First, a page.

Trump facing more legal pressure than ever — and 'desperately' needs better lawyers: legal experts
President Donald Trump pouts while listening to criticism of his plan to arm teachers (Screen cap).

Former president Donald Trump is facing more legal pressure than ever, but his attorneys leave a lot to be desired.

The twice-impeached one-term president faces an expanding array of criminal and civil investigations that have already landed the Trump Organization and its longtime chief financial officer under indictment, and former prosecutors say these inquiries and lawsuits pose a greater threat than the former reality TV star has ever faced before, reported The Guardian.

"The current threats are more numerous and more serious than ever before and it's hard to imagine that his good luck will continue," Michael Bromwich, an ex- prosecutor and former inspector general at the Justice Department. "Trump hates playing defense, which explains his baseless suit earlier this week against the major tech companies. We are very likely to see many more shoes dropping over the foreseeable future – and Trump knows it. He has never more desperately needed top legal talent, and that's not who he has representing him."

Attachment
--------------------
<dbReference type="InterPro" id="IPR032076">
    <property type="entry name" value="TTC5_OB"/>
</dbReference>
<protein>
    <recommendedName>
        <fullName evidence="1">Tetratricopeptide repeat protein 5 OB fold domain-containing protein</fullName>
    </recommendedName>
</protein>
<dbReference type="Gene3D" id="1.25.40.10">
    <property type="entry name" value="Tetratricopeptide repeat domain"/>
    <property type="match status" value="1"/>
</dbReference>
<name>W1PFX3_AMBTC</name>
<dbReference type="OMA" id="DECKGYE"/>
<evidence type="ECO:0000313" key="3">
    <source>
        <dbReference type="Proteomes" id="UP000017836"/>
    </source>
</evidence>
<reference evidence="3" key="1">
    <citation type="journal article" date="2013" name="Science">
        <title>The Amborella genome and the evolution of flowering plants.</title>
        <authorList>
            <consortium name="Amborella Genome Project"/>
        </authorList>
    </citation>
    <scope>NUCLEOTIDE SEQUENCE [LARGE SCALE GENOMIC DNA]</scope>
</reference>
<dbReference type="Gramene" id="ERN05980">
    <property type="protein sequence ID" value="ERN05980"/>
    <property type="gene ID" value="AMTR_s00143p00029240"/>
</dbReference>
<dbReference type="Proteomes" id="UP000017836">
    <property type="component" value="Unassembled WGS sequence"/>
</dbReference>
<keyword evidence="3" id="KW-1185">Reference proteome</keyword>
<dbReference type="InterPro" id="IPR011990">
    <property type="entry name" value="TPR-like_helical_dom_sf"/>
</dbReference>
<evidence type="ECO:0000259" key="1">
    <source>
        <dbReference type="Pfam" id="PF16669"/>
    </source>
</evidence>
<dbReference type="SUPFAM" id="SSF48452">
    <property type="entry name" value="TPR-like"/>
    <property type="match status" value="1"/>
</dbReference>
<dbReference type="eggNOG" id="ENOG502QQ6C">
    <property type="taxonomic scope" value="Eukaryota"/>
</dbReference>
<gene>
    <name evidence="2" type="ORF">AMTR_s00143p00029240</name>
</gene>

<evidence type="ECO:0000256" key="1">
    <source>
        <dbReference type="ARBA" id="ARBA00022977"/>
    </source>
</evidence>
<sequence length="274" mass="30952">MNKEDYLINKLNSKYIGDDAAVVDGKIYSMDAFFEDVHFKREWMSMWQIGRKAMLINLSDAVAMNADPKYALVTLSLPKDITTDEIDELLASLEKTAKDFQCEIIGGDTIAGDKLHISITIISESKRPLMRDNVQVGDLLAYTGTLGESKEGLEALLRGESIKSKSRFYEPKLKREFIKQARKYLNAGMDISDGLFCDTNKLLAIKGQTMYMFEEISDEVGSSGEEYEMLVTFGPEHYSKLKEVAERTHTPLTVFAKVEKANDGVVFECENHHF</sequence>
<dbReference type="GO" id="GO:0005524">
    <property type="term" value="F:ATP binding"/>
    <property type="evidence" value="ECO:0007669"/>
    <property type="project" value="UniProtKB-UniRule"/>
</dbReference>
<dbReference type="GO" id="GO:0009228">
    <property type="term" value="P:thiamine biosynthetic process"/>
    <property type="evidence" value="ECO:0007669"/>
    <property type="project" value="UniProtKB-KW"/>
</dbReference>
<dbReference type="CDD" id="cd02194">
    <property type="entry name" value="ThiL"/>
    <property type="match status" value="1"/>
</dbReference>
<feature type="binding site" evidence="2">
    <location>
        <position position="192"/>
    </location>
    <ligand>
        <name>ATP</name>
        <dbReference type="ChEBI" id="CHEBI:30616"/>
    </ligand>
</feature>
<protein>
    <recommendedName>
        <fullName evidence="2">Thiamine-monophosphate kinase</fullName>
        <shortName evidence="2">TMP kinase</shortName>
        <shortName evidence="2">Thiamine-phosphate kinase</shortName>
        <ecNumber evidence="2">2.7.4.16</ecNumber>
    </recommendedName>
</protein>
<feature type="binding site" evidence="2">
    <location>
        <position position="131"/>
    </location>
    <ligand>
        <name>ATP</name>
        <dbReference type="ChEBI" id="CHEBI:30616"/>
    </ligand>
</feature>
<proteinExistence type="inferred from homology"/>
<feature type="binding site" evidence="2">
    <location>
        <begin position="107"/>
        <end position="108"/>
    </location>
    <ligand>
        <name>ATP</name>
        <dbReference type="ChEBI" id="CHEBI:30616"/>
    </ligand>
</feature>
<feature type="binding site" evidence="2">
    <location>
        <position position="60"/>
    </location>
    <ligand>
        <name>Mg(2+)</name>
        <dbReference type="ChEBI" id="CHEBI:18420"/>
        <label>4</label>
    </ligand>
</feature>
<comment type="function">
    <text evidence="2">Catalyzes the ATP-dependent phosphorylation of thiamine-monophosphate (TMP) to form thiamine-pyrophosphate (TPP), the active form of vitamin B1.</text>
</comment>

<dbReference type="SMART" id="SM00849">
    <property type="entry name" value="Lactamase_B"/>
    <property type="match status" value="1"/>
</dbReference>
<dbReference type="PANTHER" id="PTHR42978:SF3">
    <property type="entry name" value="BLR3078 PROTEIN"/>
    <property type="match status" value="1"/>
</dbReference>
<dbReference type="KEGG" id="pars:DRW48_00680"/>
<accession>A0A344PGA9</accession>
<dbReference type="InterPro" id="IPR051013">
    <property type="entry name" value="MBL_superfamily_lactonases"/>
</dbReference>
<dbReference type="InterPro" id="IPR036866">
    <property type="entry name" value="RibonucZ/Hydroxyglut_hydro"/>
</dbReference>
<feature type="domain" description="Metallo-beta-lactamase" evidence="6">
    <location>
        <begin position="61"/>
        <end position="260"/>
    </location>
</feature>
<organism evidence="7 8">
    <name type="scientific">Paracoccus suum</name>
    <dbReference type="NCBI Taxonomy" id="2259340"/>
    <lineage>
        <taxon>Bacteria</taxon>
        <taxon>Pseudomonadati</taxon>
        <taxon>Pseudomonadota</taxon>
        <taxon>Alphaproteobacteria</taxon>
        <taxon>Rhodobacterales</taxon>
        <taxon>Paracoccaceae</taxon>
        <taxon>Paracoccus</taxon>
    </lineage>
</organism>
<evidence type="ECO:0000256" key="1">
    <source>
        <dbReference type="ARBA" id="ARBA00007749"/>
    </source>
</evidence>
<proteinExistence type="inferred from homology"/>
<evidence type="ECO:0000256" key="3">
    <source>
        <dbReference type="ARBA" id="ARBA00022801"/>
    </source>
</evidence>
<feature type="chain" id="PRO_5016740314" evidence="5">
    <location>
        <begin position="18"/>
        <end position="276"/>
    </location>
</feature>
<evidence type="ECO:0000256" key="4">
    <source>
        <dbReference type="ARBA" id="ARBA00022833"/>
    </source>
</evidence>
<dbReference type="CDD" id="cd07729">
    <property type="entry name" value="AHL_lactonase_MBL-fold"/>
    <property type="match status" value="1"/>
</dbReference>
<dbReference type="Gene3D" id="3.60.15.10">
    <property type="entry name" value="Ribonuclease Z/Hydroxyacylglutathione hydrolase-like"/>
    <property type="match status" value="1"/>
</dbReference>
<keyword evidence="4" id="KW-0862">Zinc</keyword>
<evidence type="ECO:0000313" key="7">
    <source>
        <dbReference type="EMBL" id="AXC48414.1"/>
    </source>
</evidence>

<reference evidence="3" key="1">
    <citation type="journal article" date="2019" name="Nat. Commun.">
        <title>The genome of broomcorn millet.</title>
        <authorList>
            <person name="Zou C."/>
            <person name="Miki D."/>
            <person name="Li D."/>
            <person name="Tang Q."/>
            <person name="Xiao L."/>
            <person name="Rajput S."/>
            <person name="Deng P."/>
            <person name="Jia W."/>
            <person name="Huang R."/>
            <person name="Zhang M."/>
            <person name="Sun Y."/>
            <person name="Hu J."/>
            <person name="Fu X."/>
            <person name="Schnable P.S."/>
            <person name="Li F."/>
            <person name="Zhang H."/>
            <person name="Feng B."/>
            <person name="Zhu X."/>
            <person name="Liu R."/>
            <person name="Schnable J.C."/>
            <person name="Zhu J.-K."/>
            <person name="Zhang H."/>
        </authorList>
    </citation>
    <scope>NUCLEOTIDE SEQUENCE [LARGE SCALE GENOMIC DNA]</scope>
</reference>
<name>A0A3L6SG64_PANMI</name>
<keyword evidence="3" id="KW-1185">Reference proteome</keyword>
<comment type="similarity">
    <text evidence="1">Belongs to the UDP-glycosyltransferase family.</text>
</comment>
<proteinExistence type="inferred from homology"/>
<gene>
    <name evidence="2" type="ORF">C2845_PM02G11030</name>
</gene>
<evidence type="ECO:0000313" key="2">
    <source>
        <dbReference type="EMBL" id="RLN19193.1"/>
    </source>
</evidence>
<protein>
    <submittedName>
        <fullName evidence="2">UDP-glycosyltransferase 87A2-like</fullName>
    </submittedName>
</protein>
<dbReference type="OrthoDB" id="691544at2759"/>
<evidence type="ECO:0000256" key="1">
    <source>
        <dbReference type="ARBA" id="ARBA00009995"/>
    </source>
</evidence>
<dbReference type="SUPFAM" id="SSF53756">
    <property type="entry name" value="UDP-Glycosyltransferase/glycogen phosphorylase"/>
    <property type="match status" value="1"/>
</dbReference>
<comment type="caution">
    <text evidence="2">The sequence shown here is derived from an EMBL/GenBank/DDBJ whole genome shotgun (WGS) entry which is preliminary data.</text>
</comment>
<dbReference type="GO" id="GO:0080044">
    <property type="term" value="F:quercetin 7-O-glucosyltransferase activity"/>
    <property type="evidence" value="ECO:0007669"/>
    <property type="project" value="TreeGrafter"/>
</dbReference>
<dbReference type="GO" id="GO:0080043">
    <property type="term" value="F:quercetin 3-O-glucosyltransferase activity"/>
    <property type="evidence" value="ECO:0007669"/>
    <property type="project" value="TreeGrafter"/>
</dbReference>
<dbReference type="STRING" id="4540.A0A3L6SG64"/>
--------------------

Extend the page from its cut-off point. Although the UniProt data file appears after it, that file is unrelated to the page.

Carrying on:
Trump is currently facing more than a dozen civil lawsuits and criminal investigations, and that number is expected to grow as the probes proceed.

"[Criminal inquiries] drastically impact Trump's historical legacy, and result in his – or various family members, associates, and attorneys – spending considerable time in jail," said former California prosecutor Phillip Halpern.

Prosecutors are now looking at Trump's children and their roles in the family business, and legal experts say the level of detail in the indictments against the Trump Organization and its accountant are ominous signs for the former president.

"The thoroughness and highly factual nature of the indictments give a lot of information about the deeply inappropriate practices of Trump's business," said Donald Ayer, a former deputy attorney general at the Justice Department under president George H.W. Bush. "There is no particular reason to think that such inappropriate practices were confined to dealings with Allen Weisselberg."